31. Neisser, U. 1967.Cognitive Psychology. New York: Appleton-Century-Crofts.Google Scholar
  32. Ratliff, F. 1965.Mach Bands: Quantitative Studies on Neural Networks in the Retina. San Francisco: Holden-Day.Google Scholar
  33. Schiller, P. H. and A. Greenfield. 1969. “Visual Masking and the Recovery Phenomenon.”Percept. Psychophys.,6, 182–184.Google Scholar
  34. — and M. Smith. 1966. “Detection in Metacontrast.”J. Exp. Psychol.,71, 32–46.CrossRefGoogle Scholar
  35. — and —. 1968. “Monoptic and Dichoptic Metacontrast.”Percept. Psychophys.,3, 237–239.Google Scholar
  36. Sherrick, M. F., J. K. Keating and W. N. Dember. 1974. “Metacontrast with Black and WhiteGoogle Scholar
  37. — and —. 1968. “Monoptic and Dichoptic Metacontrast.”Percept. Psychophys.,3, 237–239.Google Scholar
  38. Stimuli.”Can. J. Psychol.,28, 439–445.Google Scholar
  39. Singer, W. and O.-D. Creutzfeldt. 1970. “Reciprocao Lateral Inhibition of On- and Off-Center Neurones in the Lateral Geniculate Body of the Cat.”Exp. Brain Res.,10, 311–330.CrossRefGoogle Scholar
  40. Sperling, G. 1963. “A Model for Visual Memory Tasks.”Human Factors,5, 19–31.Google Scholar
  41. Spekreijse, H., L. H. Van der Tweel and Th. Zuidema. 1973. “Contrast Evoked Responses in Man.”Vision Res.,13, 1577–1601.CrossRefGoogle Scholar
  42. Spinelli, D. N. and T. W. Barrett. 1969. “Visual Receptive Field Organization of Single Units in the Cat's Visual Cortex.”Exp. Neurol.,24, 76–98.CrossRefGoogle Scholar
  43. Uttal, W. R. 1973.The Psychobiology of Sensory Coding. New York: Harper and Row.Google Scholar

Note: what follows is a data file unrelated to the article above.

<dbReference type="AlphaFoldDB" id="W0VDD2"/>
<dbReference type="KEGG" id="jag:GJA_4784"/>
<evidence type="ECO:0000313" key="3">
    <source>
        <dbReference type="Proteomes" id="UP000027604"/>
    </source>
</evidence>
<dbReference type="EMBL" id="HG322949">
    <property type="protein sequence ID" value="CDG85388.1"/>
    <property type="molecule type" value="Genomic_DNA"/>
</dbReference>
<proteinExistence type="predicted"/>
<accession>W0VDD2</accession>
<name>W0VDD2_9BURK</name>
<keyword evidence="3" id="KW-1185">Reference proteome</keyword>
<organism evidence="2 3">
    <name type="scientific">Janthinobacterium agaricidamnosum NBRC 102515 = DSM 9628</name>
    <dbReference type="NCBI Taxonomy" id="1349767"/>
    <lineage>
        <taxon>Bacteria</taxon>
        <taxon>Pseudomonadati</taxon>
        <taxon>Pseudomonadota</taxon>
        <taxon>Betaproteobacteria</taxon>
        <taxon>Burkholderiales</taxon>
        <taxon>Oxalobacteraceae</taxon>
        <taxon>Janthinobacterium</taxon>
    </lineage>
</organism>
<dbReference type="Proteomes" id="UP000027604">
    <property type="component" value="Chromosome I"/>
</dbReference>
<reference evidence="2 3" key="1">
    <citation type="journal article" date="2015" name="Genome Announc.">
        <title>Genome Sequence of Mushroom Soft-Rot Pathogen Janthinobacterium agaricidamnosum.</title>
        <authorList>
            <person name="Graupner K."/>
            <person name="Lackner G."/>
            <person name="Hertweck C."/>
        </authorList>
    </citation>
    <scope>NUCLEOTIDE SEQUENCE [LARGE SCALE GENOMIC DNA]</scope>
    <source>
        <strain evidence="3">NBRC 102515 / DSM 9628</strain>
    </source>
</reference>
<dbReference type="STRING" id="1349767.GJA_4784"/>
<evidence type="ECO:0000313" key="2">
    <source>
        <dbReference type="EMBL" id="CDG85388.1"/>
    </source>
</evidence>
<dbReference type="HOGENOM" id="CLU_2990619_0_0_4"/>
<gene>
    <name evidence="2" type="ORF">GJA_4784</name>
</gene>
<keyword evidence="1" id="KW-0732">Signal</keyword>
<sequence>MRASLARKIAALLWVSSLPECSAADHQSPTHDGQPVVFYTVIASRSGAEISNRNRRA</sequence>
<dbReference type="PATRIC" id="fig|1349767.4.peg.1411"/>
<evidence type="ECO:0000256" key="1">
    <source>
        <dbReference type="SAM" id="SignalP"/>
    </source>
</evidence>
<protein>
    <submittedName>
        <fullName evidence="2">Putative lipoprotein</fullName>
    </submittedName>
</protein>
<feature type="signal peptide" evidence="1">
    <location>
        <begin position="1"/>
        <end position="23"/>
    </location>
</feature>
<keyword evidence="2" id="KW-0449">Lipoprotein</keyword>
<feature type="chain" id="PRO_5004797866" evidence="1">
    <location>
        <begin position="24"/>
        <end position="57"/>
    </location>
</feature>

44. Vaughan Jr., H. G. and L. Silverstein. 1968. “Metacontrast and Evoked Potentials: A Reappraisal.”Science 160, 207–208.Google Scholar
  45. Weisstein, N. 1968. “A Rashevsky-Landahl Neural Net: Simulation of Metaconstrast.”Psychol. Rev.,75, 494–521.CrossRefGoogle Scholar
  46. —. 1971. “W-Shaped and U-Shaped Functions Obtained for Monoptic and Dichoptic Disk-Disk Masking.”Percept. Psychophys.,9, 275–278.Google Scholar
  47. —. 1972. “Metacontrast.” InHandbook of Sensory Physiology. D. Jameson and L. M. Hurvich (eds.). (Vol. 7/4,Visual Psychophysics). New York: Springer-Verlag.Google Scholar
  48. —, G. Ozog and R. Szoc. 1975. “A Comparison and Elaboration of Two Models of Metacontrast.”Psychol. Rev.,82, 325–343.CrossRefGoogle Scholar
  49. Wilson, H. R. and J. D. Cowan. 1973. “A Mathematical Theory of the Functional Dynamics of Cortical and Thalmic Nervous Tissue.”Kybernetik,13, 55–80.MATHCrossRefGoogle Scholar

Copyright information

© Society for Mathematical Biology 1978

Authors and Affiliations

  • Bruce Bridgeman
    • 1
  1. 1.Psychology Board of StudiesUniversity of CaliforniaSanta CruzU.S.A.

Personalised recommendations